How-To Geek

The Microsoft KB Article with the Silliest Name? This One, Possibly

Note: This article is part of our archive and is likely out of date.
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Most of Microsoft’s knowledge base articles have boring names, and read like the dictionary… incredibly boring. So when we came across this one, we couldn’t help but laugh at the name that’s so out of character.

It’s actually a really useful article as well, explaining processes, memory limits, pagefiles, and even the difference between different counters in Performance Monitor. Here’s a segment of the article:

Memory, Committed Bytes: This is a measure of the demand for virtual memory. It shows how many bytes have been allocated by processes and to which the operating system has committed a RAM page frame or a page slot in the pagefile (or both). As Committed Bytes grows above the available RAM, paging increases, and the amount of the pagefile in use also increases. At some point, paging activity starts to significantly affect perceived performance.

Process, Working Set, _Total: This is a measure of the amount of virtual memory in “active” use. It shows how much RAM is required so that the actively used virtual memory for all processes is in RAM. This is always a multiple of 4,096, which is the page size used in Windows. As demand for virtual memory increases above the available RAM, the operating system adjusts the size of virtual memory in the Working Set for a process to optimize the use of available RAM and to minimize paging.

Paging File, %pagefile in use: This is a measure of how much of the pagefile is actually being used. This is the counter you should use to determine whether the pagefile is an appropriate size. If this counter reaches 100, the pagefile is completely full and operations stop working. Depending on the volatility of your workload, you probably want to set the pagefile large enough so that no more than 50 to 75 percent of it is used. If a large part of the pagefile is in use, having more than one pagefile on different physical disks may improve performance. 

Memory, Pages/Sec: This is one of the most misunderstood measures. A high value for this counter does not necessarily indicatey that your performance bottleneck is a shortage of RAM. The operating system uses the paging system for purposes other than for swapping pages due to memory over-commitment.

Memory, Pages Output/Sec: This shows how many virtual memory pages were written to the pagefile to free RAM page frames for other purposes each second. This is the best counter to monitor if you suspect that paging is your performance bottleneck. Even if the Committed Bytesvalue is greater than the installed RAM, a Pages Output/sec value that is low or zero most of the time indicates that there is not a significant performance problem that is caused by not enough RAM.

Memory, Cache Bytes
Memory, Pool Nonpaged Bytes
Memory, Pool Paged Bytes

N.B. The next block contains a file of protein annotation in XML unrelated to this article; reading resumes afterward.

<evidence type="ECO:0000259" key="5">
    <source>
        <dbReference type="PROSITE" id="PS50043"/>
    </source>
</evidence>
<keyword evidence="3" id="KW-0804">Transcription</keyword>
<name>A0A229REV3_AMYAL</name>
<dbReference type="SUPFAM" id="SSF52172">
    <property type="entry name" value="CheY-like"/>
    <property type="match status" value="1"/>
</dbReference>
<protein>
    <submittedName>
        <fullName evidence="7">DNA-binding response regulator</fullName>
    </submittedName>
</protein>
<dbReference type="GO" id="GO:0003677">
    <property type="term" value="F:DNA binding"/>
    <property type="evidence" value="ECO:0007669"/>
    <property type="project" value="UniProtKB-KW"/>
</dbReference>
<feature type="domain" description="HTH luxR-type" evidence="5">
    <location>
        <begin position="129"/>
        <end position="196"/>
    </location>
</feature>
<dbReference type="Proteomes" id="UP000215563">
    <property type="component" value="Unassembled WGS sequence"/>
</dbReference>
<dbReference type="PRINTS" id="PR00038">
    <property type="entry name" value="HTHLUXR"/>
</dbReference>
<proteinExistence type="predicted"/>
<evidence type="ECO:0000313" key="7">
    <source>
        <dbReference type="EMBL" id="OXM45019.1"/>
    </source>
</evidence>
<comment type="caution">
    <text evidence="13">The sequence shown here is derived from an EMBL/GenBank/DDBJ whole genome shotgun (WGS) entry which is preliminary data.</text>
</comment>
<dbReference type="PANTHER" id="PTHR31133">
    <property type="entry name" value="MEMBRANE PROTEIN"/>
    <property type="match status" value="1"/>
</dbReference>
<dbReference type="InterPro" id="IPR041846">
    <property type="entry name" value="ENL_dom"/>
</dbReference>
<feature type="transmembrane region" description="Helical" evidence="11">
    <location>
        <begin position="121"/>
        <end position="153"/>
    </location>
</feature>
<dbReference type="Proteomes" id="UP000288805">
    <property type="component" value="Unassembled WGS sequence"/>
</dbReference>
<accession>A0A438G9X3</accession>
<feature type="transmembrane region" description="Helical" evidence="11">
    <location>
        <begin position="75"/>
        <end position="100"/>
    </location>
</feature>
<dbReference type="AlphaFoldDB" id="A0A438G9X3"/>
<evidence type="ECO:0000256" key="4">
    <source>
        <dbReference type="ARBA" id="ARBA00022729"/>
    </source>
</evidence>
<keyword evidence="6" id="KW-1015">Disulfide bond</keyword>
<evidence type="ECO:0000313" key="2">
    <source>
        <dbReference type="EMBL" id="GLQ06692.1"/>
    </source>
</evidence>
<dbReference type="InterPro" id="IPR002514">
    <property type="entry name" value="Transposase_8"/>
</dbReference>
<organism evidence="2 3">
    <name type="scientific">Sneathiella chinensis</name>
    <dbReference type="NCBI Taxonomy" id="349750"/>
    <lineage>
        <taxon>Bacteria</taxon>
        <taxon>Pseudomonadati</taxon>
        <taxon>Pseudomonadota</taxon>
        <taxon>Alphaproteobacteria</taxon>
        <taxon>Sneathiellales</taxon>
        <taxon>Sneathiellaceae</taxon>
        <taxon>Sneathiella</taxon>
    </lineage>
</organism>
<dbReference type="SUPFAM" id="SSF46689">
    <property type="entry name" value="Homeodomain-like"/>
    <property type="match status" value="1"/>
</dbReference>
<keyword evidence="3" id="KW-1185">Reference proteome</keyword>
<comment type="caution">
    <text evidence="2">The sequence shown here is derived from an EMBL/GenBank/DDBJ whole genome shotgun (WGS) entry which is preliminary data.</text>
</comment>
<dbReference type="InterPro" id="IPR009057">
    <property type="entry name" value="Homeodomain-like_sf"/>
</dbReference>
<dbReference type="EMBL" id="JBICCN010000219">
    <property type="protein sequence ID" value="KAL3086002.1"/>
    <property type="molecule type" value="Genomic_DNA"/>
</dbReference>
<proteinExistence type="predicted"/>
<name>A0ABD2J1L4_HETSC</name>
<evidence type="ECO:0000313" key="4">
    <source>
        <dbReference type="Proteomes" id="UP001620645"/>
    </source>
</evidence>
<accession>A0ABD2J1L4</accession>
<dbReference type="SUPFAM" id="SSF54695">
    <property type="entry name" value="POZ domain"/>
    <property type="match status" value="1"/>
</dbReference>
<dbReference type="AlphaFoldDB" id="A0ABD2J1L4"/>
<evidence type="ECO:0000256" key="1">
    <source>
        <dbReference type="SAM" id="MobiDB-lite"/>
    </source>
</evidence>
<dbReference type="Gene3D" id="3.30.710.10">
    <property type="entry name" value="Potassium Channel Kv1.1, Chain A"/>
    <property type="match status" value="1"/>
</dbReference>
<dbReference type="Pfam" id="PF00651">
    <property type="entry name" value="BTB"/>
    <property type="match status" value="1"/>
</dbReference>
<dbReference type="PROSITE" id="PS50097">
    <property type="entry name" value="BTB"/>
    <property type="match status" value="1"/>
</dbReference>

Memory, System Code Total Bytes
Memory, System Driver Total Bytes

The sum of these counters is a measure of how much of the 2 GB of the shared part of the 4 GB virtual address space is actually in use. Use these counters to determine whether your system is reaching one of the architectural limits discussed above.

Memory, Available MBytes: This measures how much RAM is available to satisfy demands for virtual memory (either new allocations, or for restoring a page from the pagefile). When RAM is in short supply (for example, Committed Bytes is greater than installed RAM), the operating system tries  to keep a certain fraction of installed RAM available for immediate use by copying virtual memory pages that are not in active use to the pagefile. For this reason, this counter will not reach zero. Therefore, it is not necessarily a good indication of whether your system is short of RAM.

RAM, Virtual Memory, Pagefile and all that stuff [Microsoft KB]

Lowell Heddings, better known online as the How-To Geek, spends all his free time bringing you fresh geekery on a daily basis. You can follow him on if you'd like.

  • Published 07/29/10

Comments (3)

  1. Tom

    Well, I guess that makes more people read it :p

  2. ProstheticHead

    Reminds me of those rancid Windows 7 adds… “I’m a PC and I’m bla.bla..bla…”

  3. Jessie Desolay

    @ Prosthetic Head,
    I thought those were rancid MAC ads.(?) –but come to think of it, TV commercials are automatically muted around here (not a bad thing) so how would I know ?
    That’s not why I’m writing anyway.
    The reason I’m writing, Prosthetic Head, is to ask you: Are you from Ottumwa, Iowa, by any chance?
    Because there is, or was, this GORGEOUS strange-looking swan in one of the lagoons there that –I swear–was named PROSTHETIC HEAD! Not exactly a lyrical name but initially it was just an accurate description– because he had this bizarre kind of trapezoidal brown growth on the top of his head, but only on one side, so he looked like he was wearing half of a very stylishly structured hat
    from some avant-garde haberdashery. for geese. It was better than calling him Menangioma, which is what I was afraid he had. Anyway blah blah blah it turned out it was not a cancerous tumor, or even benign one: he was just this rare (in Iowa anyway), beautiful Chinese Swan Goose (Anser cygnoides if you want to google it) which was such a relief. He came back year after year and he was still there, strutting rakishly around the lagoon last year when I went back to Ottumwa for a visit. Once we figured out he was healthy his name was shortened, to Proust, which suits him much better.

    Anyway thanks, Prosthetic Head! for reminding me of that sweet, exotic bird.

    […now if I could just remember why I clicked over here in the first place…?]

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